To buy or download the film: or you can simply order a copy of the DVD from Amazon (under the English title). Sadly, their wine is not available in the UK, but it would scarcely be a hardship to visit the vineyard and buy it for yourself:


Margarita – a film by Dominique Cardona & Laurie Colbert – was screened on the closing night of the London Lesbian & Gay film festival, 24th March 2013. Ostensibly a lesbian love story, here, as in Les Cabotines, sexuality is not the issue. Margarita, a young Mexican nanny, has been living and working in Canada illegally for the previous six years. She is employed by Gail and Ben, a cash-strapped power couple (brilliantly acted by Patrick McKenna and Gail Lautier), who are oblivious to her dependence on them – and theirs on her: she does everything in the house, from cleaning and cooking to building maintenance (there’s a very funny scene where she appears as a kind of superwoman with a tool belt strapped to her ready for any DIY task).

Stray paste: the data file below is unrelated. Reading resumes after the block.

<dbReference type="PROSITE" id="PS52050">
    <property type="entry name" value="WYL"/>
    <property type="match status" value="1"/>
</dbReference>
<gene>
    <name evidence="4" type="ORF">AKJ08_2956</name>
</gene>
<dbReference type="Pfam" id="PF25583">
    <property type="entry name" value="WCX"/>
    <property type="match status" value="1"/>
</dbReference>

When the couple decide they have to make economies, Margarita’s tiny salary is on their hit list, although they struggle to inform her of this, and their teenage daughter Mali goes into full rebellion when she finds out. The film is wonderfully ironic – Margarita is self-consciously portrayed by Nicola Correia-Damude as a Mexican Mary Poppins (the reference is explicit). Everyone loves her (not just the family, but Carlos the gardener, the shopkeepers – and, of course, her commitment-phobic lover Jane). When Margarita is knocked off her bicycle, and thus brought to the attention of the authorities and threatened with deportation, Ben and Gail realise they can’t manage without her, and, since they are not married themselves (on principle) each of them in turn propose marriage to her in order to keep her in the country (and of course managing their household). These scenes are hilariously funny – the heterosexual couple convinced that each of them is making an irresistible offer.